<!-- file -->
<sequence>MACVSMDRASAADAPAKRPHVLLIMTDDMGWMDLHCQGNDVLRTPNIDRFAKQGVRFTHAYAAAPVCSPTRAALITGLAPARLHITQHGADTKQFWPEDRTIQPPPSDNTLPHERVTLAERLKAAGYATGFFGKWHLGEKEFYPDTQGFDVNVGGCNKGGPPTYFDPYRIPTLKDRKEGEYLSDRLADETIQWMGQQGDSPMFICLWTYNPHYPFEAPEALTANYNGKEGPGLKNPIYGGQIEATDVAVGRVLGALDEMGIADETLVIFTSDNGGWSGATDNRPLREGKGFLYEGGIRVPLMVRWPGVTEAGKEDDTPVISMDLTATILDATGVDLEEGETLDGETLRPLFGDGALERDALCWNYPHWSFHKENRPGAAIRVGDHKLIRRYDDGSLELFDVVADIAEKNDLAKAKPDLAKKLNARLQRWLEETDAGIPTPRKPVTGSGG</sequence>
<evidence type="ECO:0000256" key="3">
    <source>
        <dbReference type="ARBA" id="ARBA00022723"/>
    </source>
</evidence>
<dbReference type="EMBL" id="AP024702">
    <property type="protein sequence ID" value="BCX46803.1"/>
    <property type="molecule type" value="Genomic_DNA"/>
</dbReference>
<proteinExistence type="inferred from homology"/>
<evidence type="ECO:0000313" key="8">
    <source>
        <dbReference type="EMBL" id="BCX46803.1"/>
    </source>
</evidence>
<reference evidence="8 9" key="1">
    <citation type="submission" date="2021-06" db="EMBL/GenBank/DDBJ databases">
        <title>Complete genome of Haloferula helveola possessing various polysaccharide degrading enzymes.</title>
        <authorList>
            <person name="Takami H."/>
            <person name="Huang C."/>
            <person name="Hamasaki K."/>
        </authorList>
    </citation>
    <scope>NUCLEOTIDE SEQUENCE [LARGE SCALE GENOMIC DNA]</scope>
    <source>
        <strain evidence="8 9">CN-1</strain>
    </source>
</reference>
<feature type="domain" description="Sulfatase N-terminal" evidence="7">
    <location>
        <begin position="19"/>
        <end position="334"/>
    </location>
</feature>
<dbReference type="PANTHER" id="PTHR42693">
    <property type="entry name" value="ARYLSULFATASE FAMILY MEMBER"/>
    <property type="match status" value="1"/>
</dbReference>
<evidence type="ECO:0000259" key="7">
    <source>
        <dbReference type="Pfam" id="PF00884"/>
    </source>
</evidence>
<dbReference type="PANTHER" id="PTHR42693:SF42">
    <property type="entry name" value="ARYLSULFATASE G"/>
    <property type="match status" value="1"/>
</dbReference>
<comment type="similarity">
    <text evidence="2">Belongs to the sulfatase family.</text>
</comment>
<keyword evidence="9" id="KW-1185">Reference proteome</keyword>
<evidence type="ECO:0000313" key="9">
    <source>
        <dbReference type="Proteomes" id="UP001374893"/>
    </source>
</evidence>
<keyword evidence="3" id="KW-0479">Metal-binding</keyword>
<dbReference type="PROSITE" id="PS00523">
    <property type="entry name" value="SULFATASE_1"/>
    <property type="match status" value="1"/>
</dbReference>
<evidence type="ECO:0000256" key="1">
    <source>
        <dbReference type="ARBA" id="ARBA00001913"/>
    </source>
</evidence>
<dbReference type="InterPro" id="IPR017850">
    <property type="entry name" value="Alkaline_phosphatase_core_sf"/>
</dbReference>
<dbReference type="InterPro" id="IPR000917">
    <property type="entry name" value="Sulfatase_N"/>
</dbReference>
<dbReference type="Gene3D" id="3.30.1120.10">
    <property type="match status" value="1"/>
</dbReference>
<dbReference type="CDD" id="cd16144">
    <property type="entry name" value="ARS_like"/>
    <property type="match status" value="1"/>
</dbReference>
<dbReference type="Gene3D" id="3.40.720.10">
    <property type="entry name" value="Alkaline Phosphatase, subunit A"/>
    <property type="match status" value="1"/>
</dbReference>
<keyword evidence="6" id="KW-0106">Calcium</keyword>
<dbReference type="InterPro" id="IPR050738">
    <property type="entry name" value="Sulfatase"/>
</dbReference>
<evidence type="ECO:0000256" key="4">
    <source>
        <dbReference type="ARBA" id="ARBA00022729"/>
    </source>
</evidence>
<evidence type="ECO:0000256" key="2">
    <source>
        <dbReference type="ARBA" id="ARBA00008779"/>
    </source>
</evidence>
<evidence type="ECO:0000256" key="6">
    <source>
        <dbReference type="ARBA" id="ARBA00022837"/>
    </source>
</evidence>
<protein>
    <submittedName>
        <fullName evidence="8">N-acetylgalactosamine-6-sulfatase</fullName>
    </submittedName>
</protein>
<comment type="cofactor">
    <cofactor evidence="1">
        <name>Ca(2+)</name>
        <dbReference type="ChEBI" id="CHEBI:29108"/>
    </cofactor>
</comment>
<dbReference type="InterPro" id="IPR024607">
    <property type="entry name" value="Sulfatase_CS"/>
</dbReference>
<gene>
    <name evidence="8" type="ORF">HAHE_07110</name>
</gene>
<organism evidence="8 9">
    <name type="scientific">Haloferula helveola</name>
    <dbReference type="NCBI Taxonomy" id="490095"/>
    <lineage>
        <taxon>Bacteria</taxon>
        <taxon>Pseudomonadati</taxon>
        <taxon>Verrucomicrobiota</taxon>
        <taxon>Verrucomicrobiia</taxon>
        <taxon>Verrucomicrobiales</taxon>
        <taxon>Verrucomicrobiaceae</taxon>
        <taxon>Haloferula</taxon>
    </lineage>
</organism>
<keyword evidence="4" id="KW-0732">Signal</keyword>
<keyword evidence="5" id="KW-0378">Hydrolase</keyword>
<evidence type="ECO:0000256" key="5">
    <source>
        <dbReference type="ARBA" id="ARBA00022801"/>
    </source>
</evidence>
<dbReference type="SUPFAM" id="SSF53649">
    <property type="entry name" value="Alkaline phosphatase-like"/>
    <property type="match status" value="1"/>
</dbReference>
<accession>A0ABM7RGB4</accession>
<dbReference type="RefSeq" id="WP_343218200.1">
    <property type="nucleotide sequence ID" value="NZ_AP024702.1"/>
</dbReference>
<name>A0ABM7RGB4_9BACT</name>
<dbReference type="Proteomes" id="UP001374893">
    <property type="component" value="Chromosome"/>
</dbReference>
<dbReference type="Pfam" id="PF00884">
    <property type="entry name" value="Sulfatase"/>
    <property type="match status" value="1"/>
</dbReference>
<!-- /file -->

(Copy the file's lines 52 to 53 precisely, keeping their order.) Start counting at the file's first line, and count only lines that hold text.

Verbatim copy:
</comment>
<keyword evidence="9" id="KW-1185">Reference proteome</keyword>